After Holland I routed via Switzerland to get to just north of Milan in Italy, where I was going to get an electric auto-levelling system installed.
My good friends Bryan, Sheila and their dog Ziggy have a house in Grimentz, Switzerland and so I routed to pass near them and we met up in the village of Sierre for a quick breakfast. It was super to see them again.
I found an incredible municipal overnight stop in the village before which offered a spectacular 360 view that was priceless.
Whilst it was fantastic to be back on the road again, I did encounter an issue with my new compressor fridge. Essentially, I did not tie down the thinner gas line and with the vibration of the driving, it snapped.
I can recall smelling quite a distinct smell and it must have been the freon escaping from the system. This means I was going to loose the frozen seabass and other goodies in my freezer! I gave Bryan and Sheila two of the seabass and tried saving the other food. I called ahead to the Italian dealer that was going to do the auto levelling for me and he put me in touch with a Vitifrigo technician that was near them. (Luckily, the fridge is an Italian brand!)
I managed to find him after a few very tight turns in neighbourboods I’m sure I was not supposed to drive in. He promptly re-attached the gas line and refilled the compressor with gas right there on the side of the road! All sorted.
Then I went on to the auto levelling installer – but about this I’ll write in the next post.
We’re back on the road again! With the travel restrictions finally being lifted, Olli and I left from Harwich in the UK late last night on the overnight ferry to Hook of Holland in the Netherlands.
I like coming on that route as it’s close to Suffolk where I’m usually based when I’m in the UK, and Hook of Holland is just generally nicer than the Calais scene. With my South African background I also get to enjoy The Netherlands a little bit more, as I can understand and converse with the locals (albeit a bit slower than they might like) and read the road signs and shop names.
A year ago I’ve discovered a superb parking place in the heart of Gouda, the Dutch city famous for the cheese by the same name. I enjoyed it a lot so I’m back, and this time will stay a day or two, just enjoying the freedom of being out and about and taking in the sights of the town…not to mention the local food, drinks and extras (and obviously cheese, already bought some!).
The city really is very beautiful with amazing architecture everywhere and a beet relaxed atmosphere, and it’s superb for cycling, obviously being Dutch and all.
If you’re ever in the area with your motorhome, park at Klein Amerika parking, it’s €8/day and there are also electric hookups if you need them. The location is super, right in the heart of town, easy to walk around.
I finally managed to escape the cold England grip in early December and set off as far South in Spain as I could go. I met up with my Dutch friends Erik and Joke – who travel in a humongous motorhome – and we toured down to Malaga in Spain together, seeing more and more sun the further south we went.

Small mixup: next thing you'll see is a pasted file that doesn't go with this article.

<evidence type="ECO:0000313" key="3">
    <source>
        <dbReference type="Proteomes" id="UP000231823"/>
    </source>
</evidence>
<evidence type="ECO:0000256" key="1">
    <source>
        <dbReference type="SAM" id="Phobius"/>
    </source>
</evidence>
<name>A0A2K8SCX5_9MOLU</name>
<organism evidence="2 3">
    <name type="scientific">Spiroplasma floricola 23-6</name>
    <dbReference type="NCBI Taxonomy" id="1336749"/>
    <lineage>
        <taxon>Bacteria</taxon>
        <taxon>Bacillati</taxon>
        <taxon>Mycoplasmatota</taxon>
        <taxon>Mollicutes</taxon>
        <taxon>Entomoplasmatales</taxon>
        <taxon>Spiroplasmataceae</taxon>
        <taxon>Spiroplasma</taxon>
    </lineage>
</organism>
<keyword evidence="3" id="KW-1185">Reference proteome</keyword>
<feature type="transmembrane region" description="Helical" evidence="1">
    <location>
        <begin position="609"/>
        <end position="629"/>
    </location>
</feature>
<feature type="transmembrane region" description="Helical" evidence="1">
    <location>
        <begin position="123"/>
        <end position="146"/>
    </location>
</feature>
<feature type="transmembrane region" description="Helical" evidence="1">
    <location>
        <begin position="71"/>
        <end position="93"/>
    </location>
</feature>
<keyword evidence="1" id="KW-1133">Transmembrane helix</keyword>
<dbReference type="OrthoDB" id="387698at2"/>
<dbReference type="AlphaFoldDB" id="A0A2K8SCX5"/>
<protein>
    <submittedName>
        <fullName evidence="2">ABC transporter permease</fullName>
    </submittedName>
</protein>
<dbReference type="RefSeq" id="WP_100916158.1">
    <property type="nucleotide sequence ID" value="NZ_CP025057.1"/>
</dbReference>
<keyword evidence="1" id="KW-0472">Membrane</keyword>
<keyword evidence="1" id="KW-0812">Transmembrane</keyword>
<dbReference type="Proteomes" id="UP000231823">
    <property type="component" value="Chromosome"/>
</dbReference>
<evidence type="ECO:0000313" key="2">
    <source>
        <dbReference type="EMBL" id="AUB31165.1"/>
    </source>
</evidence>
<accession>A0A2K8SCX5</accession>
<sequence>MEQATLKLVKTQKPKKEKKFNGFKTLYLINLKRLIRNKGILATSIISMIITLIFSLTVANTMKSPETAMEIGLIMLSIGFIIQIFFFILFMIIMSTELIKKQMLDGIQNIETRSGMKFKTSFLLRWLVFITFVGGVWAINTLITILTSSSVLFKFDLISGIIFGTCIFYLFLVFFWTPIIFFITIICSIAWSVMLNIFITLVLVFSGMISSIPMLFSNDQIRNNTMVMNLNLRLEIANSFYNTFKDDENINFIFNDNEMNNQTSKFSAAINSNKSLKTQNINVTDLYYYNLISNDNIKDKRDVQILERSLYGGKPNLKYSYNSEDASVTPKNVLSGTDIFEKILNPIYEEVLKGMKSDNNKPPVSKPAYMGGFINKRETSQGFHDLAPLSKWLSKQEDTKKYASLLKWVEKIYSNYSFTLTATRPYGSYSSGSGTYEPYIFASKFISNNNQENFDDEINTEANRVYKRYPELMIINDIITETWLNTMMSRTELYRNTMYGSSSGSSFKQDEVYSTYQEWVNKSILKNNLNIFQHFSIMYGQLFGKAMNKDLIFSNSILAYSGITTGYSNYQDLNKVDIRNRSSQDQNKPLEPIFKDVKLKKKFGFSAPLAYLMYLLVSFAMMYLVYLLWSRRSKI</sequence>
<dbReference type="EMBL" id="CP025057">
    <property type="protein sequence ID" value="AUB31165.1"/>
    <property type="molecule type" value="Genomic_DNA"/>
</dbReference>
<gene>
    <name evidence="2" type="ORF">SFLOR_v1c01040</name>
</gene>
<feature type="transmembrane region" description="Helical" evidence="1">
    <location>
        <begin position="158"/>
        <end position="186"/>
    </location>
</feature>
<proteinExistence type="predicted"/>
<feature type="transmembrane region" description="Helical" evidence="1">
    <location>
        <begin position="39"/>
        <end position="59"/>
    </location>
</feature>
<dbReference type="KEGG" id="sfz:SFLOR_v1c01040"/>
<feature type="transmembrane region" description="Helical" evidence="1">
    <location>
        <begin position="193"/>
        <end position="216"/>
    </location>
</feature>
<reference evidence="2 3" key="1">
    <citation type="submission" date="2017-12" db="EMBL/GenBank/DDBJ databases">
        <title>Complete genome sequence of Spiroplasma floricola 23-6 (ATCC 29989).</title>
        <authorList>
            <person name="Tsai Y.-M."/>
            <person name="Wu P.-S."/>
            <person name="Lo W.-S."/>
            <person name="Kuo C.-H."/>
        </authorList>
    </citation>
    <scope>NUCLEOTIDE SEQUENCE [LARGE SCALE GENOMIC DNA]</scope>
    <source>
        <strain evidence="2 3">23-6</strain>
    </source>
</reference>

It gave me a chance to take the new Rayquaza for a proper test drive and test out not only how she drives, but also what my substantial investment in solar and lithium is giving me, and how that is going to help with wild camping (where you don’t have access to an elecrical hookup).
In short, she performs brilliantly. Only this week – 6 weeks after I left – did I hook up to an eletrical plug at a campsite, and only because it was there. I’ve been free/wild camping till now and my only slight gripe is I wish I had more water onboard. The tank is a stated 120 litres, but that can go quite quickly, especially if one uses the shower. Luckily, water is not too difficult to find, I tend to ask at petrol stations after I filled up on diesel, if they’d mind I hook up to a tap outside and fill up.
There were a few other snags, like a small leak in my water tank access hatch or an led light not working, but nothing major and easily fixable stuff to deal with.
I also figured out whilst I can have the 230v on all the time, I can’t really run the fride on the mains if I had a couple of cloudy days – at some stage the drain just becomes too much. That is easily solved though by simply running the fridge on gas overnight, and on power in the daytime, especially if it’s sunny.
The Viktron inverter/charger combi I got installed (the thing that manages all the power flow and turns 12v battery power into mains power) is an incredible piece of kit, and having mains power at all times / when I need it without having to faff about with a separate inverter etc is just superb.
Everything about the new motorhome feels so new, fresh and nice to use it’s only a pleasure.
I’m still a bit skeptical about the longevity of some of the interior fittings (e.g. drawer closing brackets etc) but so far, so good. The new 4g / 5g antenna I had put in also performs extremely well and so does my cross-EU Vodafone package with unlimited Netflix and Amazon Prime streaming – perfect!